6. “Magic Stick” f/ 50 Cent (2003)

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Album: La Bella Mafia

Producer: Sha Money XL, Phantom Of The Beat

Lil’ Kim was still maintaining a tight hold on her mainstream relevance in 2003, while fellow New Yorker 50 Cent was veering further into pop. Their interests aligned (they were both extremely gifted at talking about how good they were at sex) and thus came the boastful “Magic Stick.” The track came through on its billing’s promise, but its commercial success was still a surprise. The La Bella Mafia single didn’t have a music video to support it, yet it still peaked at No. 2, becoming Lil’ Kim’s second biggest single, behind 2001’s star-studded “Lady Marmalade.” 50 Cent would repurpose his flow here for 2005’s “Candy Shop,” which became his third No. 1.

5. “Get Money” The Notorious B.I.G f/ Lil Kim (1995)

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Album: Conspiracy

Producer: EZ Elpee

“Get Money” now stands as another Lil’ Kim-featuring club essential, but its significance becomes clearer when you consider how early in her career this dropped. This was only her third single, yet she had enough charisma to convincingly stand toe-to-toe with B.I.G. In fact, “Get Money” suggests she’s a better player than Big Poppa; while Biggie’s reeling over a romantic interest’s set-up, Lil’ Kim is Billboard bound, musing on “Stiff dicks [that] feel sweet in this little petite,” and waving off a man trying to buy her Armani suits. Yep, this was a star.

4. “Quiet Storm (Remix)” Mobb Deep f/ Lil Kim (1999)

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Album: Murda Muzik

Producer: Havoc, Jonathan Williams

Prodigy and Havoc were already two of rap’s greatest anti-heroes by the time 1999 hit, but Lil’ Kim’s appearance still gave them a needed boost. She distilled her charm as a performer in what turned out to be one of her greatest guest appearances: there’s that ear for a sticky hook, and that confident, yet slightly peeved presence (“Bitches suck cock just to get to the top”). It’s no surprise that Mobb Deep’s grit and Lil’ Kim’s flourish meshed for what’s still a club banger.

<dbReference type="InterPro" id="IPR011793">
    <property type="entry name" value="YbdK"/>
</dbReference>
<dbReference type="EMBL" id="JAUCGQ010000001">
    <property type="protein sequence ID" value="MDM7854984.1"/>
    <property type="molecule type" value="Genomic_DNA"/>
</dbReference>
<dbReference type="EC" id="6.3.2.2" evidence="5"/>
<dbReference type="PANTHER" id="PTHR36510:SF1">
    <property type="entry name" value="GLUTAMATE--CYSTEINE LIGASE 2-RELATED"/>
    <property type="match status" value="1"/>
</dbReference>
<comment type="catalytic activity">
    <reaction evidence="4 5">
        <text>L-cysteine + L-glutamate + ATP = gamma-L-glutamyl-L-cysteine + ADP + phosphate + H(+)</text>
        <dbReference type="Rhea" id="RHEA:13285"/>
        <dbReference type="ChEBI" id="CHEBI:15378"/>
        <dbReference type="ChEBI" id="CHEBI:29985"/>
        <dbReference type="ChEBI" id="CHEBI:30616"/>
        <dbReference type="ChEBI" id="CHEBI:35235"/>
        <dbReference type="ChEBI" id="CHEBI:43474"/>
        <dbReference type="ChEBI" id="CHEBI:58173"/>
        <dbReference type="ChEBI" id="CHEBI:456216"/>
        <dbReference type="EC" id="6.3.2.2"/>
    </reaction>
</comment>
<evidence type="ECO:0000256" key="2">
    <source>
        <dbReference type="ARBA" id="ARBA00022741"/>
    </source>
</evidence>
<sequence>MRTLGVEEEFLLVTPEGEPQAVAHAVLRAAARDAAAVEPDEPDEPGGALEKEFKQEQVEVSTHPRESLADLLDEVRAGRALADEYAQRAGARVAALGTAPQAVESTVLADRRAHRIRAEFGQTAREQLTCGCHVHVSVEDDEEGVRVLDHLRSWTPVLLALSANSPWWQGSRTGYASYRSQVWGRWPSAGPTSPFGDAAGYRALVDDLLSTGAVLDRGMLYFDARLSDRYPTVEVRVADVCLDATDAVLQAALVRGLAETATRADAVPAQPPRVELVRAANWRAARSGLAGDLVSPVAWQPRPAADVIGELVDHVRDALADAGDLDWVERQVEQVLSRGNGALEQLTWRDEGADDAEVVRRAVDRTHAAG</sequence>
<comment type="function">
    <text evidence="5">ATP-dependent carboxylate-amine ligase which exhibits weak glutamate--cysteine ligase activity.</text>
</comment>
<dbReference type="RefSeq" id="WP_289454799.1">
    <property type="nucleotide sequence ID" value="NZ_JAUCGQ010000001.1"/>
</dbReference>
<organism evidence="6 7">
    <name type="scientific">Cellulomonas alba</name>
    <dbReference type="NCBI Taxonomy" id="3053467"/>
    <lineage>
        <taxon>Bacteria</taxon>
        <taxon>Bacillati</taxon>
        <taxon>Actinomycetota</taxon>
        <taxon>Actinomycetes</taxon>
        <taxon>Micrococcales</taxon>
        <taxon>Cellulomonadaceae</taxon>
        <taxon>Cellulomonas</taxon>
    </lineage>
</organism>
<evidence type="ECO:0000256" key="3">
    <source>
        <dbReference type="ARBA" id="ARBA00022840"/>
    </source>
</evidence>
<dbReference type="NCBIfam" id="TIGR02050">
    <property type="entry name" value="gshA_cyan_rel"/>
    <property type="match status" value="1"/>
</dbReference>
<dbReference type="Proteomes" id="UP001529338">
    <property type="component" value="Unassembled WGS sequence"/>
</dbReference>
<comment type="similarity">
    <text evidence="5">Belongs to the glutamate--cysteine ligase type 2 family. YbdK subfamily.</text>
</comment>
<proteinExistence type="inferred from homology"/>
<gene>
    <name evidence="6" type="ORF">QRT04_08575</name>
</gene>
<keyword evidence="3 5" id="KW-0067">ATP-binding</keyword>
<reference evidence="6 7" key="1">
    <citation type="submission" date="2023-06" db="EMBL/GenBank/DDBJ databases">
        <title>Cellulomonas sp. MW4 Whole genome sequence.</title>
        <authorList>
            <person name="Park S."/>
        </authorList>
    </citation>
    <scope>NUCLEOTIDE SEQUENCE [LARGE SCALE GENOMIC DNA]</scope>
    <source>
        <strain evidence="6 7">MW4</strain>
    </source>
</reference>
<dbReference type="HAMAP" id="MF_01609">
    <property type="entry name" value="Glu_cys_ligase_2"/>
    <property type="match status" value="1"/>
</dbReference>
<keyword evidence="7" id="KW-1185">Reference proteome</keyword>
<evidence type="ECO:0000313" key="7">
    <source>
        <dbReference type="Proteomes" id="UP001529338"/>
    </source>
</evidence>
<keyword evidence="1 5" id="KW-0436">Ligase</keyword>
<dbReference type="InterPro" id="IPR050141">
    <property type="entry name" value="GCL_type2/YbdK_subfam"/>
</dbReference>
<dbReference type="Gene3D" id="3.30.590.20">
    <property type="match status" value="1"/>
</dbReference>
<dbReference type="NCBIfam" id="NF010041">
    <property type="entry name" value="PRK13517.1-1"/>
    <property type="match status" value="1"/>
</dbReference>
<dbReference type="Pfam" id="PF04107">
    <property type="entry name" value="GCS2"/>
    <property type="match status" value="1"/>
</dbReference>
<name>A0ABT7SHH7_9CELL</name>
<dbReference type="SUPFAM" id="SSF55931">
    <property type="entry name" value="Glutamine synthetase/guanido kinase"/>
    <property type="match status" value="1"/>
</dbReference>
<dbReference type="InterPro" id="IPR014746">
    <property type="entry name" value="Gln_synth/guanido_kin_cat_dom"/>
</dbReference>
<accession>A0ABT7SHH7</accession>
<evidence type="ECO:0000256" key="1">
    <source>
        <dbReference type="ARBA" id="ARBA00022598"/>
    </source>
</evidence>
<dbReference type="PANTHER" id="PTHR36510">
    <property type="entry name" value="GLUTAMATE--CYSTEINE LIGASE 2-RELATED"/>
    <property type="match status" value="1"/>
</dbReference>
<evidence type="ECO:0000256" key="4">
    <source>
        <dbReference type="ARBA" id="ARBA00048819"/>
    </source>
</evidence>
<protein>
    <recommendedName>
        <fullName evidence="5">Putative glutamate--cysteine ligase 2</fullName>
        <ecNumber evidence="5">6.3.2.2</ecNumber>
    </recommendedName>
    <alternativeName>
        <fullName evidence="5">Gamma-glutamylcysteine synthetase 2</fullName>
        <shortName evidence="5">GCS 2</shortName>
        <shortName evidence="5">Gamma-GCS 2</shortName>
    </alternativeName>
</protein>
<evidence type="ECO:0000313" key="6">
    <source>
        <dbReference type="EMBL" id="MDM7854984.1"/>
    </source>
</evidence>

3. “Crush on You” f/ Lil Cease (1996)

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Album: Hard Core

Producer: Andraeo "Fanatic" Heard

A dynamic that colors Lil’ Kim’s debut, Hard Core, is the playful wielding of her sexuality. “Crush on You,” the album’s second single, falls in line with the former. While the song strikes as a clear hit by itself, and Lil’ Kim gets off her most memorable one-liners (“Imma throw shade if I can't get paid”), there’s also a lot of backstory surrounding the single. For one, there’s the video, in which she switches up wigs and gets a multitude of looks off. Lil’ Kim couldn’t finish “Crush on You” due to her pregnancy at the time, so Junior M.A.F.I.A.’s utility player Lil’ Cease filled in some verses (which were written by Cam’ron). The album version of “Crush on You” only has Lil’ Cease, while the single of course brings in Lil’ Kim. You can guess which one is superior.

2. “No Time” f/ Puff Daddy (1996)

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Album: Hard Core

Producer: Puff Daddy, Stevie J

Lil’ Kim immediately proved she was the Junior M.A.F.I.A. clique’s breakout star on “Player’s Anthem” and “Get Money,” so no one was shocked when her lead single, “No Time,” became a hit. Her more famous ribald lyrics would come on later Hard Core cuts (though “No licky licky, fuck the dicky dicky” is a line here), but on “No Time,” she proved to be an able ambassador for Diddy’s luxury-first ethos. Zsa Zsa Gabor, Prada, and Mercedes-Benz were names Lil’ Kim convincingly reappropriated under the idea of black wealth. As with many Bad Boy hits, “No Time” benefits from Puff Daddy’s ear; the production’s vaudevillian keys and plushness coalesce to deliver Lil’ Kim as rap’s most charismatic villainess.

1. “Queen Bitch” f/ The Notorious B.I.G (1996)

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Album: Hard Core

Producer: Jacob York, The Notorious B.I.G, Lance "Un" Rivera, Carlos "6 July" Broady, Nashiem Myrick

Though DJ Premier isn’t on the boards, “Queen Bitch” is very much the spiritual successor to Biggie’s “Unbelievable,” as Lil’ Kim’s brisk this is who I am record. Though the melange of candied keys and schoolyard clacks is inviting, the track’s essentialness is in Lil’ Kim’s unfiltered performance. “Got buffoons eating my pussy while I watch cartoons” sticks out not only because of its absurd lucidity, but also because it’s the clearest depiction of the sense of liberation that made her a star. The rest of the performance also sticks because of how Lil’ Kim sells every line: You can picture her sneering at Moschino wearers.